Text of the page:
If one supposes, as I think is reasonable, that if one is talking about physicists at a top twenty-five research university, one is not talking about people who are two standard deviations above the mean. And perhaps it's not even talking about somebody who is three standard deviations above the mean. But it's talking about people who are three and a half, four standard deviations above the mean in the one in 5,000, one in 10,000 class. Even small differences in the standard deviation will translate into very large differences in the available pool substantially out. I did a very crude calculation, which I'm sure was wrong and certainly was unsubtle, twenty different ways. I looked at the Xie and Shauman paper-looked at the book, rather-looked at the evidence on the sex ratios in the top 5% of twelfth graders. If you look at those-they're all over the map, depends on which test, whether it's math, or science, and so forth-but 50% women, one woman for every two men, would be a high-end estimate from their estimates. From that, you can back out a difference in the implied standard deviations that works out to be about 20%. And from that, you can work out the difference out several standard deviations. If you do that calculation-and I have no reason to think that it couldn't be refined in a hundred ways-you get five to one, at the high end. Now, it's pointed out by one of the papers at this conference that these tests are not a very good measure and are not highly predictive with respect to people's ability to do that. And that's absolutely right. But I don't think that resolves the issue at all. Because if my reading of the data is right-it's something people can argue about-that there are some systematic differences in variability in different populations, then whatever the set of attributes are that are precisely defined to correlate with being an aeronautical engineer at MIT or being a chemist at Berkeley, those are probably different in their standard deviations as well. So my sense is that the unfortunate truth-I would far prefer to believe something else, because it would be easier to address what is surely a serious social problem if something else were true-is that the combination of the high-powered job hypothesis and the differing variances probably explains a fair amount of this problem.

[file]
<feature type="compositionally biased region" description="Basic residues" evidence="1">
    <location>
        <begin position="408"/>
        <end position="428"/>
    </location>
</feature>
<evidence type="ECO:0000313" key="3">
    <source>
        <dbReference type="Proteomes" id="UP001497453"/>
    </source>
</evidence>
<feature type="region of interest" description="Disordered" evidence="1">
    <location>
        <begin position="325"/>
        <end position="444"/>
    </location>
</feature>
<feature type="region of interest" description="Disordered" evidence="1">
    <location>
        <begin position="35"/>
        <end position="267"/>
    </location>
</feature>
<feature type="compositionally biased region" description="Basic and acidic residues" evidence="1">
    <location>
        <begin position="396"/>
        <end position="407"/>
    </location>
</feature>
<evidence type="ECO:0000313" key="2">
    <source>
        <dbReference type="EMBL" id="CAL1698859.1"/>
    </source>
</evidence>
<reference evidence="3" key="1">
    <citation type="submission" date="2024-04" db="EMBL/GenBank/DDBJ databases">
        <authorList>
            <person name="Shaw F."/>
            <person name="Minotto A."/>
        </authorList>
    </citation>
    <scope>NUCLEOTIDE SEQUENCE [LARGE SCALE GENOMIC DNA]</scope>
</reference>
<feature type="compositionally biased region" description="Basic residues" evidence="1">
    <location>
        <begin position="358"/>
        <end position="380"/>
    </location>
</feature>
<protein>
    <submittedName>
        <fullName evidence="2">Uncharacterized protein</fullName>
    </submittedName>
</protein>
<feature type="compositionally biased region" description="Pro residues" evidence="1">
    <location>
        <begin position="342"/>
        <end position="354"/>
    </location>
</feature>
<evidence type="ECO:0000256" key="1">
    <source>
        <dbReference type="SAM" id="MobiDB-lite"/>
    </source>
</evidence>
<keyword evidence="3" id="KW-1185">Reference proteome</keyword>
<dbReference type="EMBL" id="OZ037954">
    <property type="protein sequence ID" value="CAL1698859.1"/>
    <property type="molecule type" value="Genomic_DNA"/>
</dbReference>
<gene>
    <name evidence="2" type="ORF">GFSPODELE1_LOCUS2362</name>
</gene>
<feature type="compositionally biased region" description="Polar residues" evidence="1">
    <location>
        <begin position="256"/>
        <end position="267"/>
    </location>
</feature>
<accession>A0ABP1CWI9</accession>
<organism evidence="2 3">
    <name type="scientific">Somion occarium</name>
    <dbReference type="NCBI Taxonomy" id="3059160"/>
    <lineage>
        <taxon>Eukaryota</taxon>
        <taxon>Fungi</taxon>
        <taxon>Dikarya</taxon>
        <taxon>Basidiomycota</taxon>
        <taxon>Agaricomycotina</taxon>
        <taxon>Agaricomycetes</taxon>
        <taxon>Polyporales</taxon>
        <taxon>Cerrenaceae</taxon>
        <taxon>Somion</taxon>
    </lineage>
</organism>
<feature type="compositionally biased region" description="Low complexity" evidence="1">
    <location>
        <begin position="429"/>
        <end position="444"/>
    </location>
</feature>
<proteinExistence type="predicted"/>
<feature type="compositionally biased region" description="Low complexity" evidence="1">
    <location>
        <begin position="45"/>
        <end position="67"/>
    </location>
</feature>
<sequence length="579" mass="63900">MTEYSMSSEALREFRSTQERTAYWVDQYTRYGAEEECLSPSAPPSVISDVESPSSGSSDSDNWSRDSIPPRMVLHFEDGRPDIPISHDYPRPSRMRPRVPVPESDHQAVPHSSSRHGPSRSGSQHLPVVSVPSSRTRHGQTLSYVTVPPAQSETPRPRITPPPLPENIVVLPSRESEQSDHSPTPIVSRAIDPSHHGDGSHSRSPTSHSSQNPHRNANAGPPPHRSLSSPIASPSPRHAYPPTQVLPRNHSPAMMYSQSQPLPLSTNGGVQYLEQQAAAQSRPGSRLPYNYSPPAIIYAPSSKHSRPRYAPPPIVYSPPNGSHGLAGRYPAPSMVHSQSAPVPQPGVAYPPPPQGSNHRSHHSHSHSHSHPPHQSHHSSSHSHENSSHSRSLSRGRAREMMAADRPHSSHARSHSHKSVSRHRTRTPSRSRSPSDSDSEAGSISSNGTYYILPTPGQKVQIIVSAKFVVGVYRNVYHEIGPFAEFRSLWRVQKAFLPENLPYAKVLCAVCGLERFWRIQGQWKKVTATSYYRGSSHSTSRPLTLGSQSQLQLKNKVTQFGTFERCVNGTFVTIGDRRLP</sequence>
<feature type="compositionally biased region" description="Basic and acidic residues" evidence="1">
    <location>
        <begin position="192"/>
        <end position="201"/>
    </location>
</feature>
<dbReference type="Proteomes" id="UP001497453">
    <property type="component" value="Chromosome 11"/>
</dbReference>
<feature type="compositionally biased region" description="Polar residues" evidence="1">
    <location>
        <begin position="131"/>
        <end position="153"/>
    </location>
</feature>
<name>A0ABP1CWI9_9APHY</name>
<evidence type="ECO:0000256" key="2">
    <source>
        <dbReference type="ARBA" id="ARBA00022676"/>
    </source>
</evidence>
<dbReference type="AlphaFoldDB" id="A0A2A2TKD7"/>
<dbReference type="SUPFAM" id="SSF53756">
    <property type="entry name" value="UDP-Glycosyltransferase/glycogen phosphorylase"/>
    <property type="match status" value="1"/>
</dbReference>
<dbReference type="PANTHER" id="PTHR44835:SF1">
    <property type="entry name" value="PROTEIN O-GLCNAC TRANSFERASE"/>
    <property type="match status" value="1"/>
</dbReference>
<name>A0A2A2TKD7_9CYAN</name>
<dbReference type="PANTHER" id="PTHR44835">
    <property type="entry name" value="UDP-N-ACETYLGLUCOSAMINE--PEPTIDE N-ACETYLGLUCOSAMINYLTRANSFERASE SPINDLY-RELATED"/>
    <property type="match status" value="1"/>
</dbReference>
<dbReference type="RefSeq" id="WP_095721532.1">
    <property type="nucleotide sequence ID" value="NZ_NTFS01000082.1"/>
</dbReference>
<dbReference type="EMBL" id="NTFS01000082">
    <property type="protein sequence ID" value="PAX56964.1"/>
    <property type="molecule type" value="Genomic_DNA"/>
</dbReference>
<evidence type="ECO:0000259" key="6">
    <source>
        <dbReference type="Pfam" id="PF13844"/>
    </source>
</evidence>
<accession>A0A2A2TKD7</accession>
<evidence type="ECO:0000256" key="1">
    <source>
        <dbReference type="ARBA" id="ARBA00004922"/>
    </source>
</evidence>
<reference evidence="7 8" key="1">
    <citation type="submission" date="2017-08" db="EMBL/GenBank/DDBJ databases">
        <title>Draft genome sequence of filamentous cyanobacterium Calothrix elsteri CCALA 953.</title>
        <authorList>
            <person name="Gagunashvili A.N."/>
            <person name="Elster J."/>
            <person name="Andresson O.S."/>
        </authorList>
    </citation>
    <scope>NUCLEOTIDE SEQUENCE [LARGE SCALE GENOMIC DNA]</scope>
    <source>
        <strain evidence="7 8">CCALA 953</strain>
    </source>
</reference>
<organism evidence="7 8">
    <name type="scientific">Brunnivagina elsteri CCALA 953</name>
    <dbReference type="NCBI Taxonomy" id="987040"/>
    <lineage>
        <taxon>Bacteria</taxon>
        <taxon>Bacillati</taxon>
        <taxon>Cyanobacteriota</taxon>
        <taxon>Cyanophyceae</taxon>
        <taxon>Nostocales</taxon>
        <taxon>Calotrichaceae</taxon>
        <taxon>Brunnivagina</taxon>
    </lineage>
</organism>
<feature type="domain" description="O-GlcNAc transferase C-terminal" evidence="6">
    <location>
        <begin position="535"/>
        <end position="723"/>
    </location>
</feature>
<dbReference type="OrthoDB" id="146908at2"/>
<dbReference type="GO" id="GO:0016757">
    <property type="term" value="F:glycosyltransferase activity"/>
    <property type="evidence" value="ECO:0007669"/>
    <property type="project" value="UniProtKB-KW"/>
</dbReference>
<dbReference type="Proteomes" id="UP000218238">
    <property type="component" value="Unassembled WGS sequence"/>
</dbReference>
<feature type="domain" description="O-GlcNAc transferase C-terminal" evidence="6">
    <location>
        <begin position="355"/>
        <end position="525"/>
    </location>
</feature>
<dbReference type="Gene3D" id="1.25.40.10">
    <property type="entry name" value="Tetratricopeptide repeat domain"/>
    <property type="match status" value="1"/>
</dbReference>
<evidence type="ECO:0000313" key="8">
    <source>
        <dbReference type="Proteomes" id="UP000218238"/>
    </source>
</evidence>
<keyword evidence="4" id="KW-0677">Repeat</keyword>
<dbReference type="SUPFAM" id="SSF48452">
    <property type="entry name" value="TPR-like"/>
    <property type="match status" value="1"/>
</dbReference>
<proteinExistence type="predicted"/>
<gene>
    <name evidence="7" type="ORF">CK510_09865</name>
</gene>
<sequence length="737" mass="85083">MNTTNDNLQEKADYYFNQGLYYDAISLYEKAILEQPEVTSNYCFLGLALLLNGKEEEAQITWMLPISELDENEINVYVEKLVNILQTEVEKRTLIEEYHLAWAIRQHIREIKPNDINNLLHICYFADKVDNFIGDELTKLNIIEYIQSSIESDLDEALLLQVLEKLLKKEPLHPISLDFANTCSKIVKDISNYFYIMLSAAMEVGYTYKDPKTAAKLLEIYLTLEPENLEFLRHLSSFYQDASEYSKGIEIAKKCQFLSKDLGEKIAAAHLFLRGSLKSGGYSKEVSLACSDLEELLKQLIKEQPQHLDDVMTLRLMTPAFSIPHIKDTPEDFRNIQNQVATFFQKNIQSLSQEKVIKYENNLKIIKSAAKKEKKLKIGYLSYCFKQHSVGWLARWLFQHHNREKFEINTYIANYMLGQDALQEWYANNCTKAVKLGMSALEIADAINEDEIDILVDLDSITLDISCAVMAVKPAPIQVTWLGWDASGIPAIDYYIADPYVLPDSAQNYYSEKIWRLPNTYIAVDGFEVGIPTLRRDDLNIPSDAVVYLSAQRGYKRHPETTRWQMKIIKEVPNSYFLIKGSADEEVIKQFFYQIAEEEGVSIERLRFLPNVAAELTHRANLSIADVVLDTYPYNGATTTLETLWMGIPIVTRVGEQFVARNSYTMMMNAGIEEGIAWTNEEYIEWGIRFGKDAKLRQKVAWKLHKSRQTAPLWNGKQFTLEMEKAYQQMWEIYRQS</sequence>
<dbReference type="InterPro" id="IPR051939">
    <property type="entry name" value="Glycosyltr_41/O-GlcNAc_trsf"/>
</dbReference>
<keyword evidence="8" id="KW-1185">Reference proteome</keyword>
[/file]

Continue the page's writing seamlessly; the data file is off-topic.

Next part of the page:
According to Shibley-Hyde, a difference in standard deviation of 0.20 counts as "small." (Shibley-Hyde, page 1.) So there's no inconsistency between

    • her claim that "men and women . . . are more alike than they are different";  and

    • Larry Summers's hypothesis that a small difference in the standard deviation of aptitude in math and science would produce a large difference in the availability of men and women "at the high end."

    Please note that I'm not arguing that Summers's hypothesis is correct. Nor that it is the sole or primary explanation for the under-representation of women at the highest levels of math and science. What I am saying, evidently along with Shibley-Hyde, is that the hypothesis is worthy of investigation. I'm also saying that Armando has misstated what Larry Summers said about this highly emotional issue.

    f/k/a one of the people "`Our country, right or wrong!' . . . when right to be kept right; when wrong to be put right." (Sen. Carl Schurz)

    by another American on Wed Sep 21, 2005 at 08:56:24 AM PDT